Education Secretary Michael Gove vowed today to "continue to invest in school buildings" despite axeing Labour's £55 billion rebuilding programme.
Writing in the Sunday Express, he also said ministers "hope to help people in all those areas who feel disappointed" by the decision to cancel more than 700 school rebuilding projects.
His comments come as shadow education secretary Ed Balls promised to fight the Government's cuts "all the way".
Seeking to pile more pressure on Mr Gove, Mr Balls launched a "Save our Schools" campaign and called on parents and teachers to join a Westminster rally later this month.
The Education Secretary is facing a growing backlash from MPs, including Tories, after announcing the end of Labour's Building Schools for the Future (BSF) programme last week.
Anger deepened after it then emerged that a list of 715 affected projects was strewn with errors, so that many schools thought they had escaped the axe only to learn otherwise later. Mr Gove was forced to apologise to the Commons.
Mr Gove told the Sunday Express that some schools were "understandably disappointed that they won't be getting the money the last government boasted about and I feel for them".
He said: "We will of course continue to invest in school buildings and hope to help people in all those areas who feel disappointed now.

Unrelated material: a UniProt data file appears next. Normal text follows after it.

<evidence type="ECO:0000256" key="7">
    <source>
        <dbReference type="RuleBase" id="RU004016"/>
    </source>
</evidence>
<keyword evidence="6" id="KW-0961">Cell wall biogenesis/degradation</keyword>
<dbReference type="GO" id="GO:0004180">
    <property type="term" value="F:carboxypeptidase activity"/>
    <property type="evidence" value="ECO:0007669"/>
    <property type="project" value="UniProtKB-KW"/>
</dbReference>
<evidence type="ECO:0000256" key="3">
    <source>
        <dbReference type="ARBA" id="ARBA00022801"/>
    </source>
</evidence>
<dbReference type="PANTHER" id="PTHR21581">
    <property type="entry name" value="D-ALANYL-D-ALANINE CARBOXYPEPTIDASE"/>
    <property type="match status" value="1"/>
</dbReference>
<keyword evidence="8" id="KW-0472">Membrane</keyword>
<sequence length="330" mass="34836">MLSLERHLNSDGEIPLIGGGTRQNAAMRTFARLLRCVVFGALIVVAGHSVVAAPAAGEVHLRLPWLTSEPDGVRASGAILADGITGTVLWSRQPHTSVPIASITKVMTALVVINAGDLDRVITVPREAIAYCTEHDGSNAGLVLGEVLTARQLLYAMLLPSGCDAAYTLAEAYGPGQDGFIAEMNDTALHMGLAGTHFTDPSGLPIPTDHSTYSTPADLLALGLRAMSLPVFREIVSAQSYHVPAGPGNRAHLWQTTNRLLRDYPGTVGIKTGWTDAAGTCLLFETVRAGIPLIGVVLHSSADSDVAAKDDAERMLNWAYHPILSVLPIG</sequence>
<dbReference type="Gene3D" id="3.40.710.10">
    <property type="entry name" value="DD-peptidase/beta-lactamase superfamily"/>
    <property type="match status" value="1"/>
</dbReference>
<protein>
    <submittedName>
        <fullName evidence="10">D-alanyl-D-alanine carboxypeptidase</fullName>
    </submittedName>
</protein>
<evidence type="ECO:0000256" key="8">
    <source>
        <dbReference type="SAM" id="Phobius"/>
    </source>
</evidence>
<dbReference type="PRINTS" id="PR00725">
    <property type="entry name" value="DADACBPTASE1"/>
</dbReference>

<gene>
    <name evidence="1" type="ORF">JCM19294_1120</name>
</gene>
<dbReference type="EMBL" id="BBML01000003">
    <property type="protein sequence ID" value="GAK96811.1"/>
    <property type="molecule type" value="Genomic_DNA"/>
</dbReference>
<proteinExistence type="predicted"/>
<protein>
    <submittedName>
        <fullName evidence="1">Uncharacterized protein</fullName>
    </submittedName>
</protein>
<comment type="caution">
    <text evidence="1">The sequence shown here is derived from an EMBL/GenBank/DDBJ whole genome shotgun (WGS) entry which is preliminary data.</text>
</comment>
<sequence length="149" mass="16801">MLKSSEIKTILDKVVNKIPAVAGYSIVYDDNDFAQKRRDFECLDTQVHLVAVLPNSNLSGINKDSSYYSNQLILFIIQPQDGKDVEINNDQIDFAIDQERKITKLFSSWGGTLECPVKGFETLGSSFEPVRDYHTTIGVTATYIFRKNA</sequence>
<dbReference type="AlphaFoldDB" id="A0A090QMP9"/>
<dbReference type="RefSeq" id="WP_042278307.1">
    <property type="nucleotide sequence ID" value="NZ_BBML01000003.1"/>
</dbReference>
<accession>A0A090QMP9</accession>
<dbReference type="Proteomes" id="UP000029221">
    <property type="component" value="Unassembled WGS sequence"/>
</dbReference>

"We will make sure there are more places for primary pupils and help schools in need of serious repair."
But, writing in the Sunday Mirror, Mr Balls said: "The real sin isn't the mess of the announcement, it's the madness of the policy.
"And the ultimate responsibility for these unfair and unnecessary cuts rests with Michael Gove, and him alone."
He urged opponents of the cuts to sign up to his campaign at http://www.save-our-schools.org.uk and to join him at a rally in Westminster on Monday, July 19.
"We really must fight these cuts all the way," Mr Balls, who is in the running to become the next Labour leader, said.
Four Tory MPs have so far spoken out about BSF cuts affecting their constituencies - Gavin Barwell, Philip Davies, Ian Liddell-Grainger and Gordon Henderson.
Liberal Democrat minister Nick Harvey has also warned that the "credibility" of the coalition Government was at risk if it failed quickly to set out alternative funding to fix "inadequate" buildings.
There was continued confusion about which projects were affected and the criteria set by Mr Gove.
Some on the hitlist of those facing the chop have already reached "financial close" with contractors. Mr Gove said this week that projects already at that stage would be safe.
Wigan Borough Council, which has reached financial close on a number of projects which have nevertheless appeared on the list, is writing to the Education Secretary for clarification.Reuse content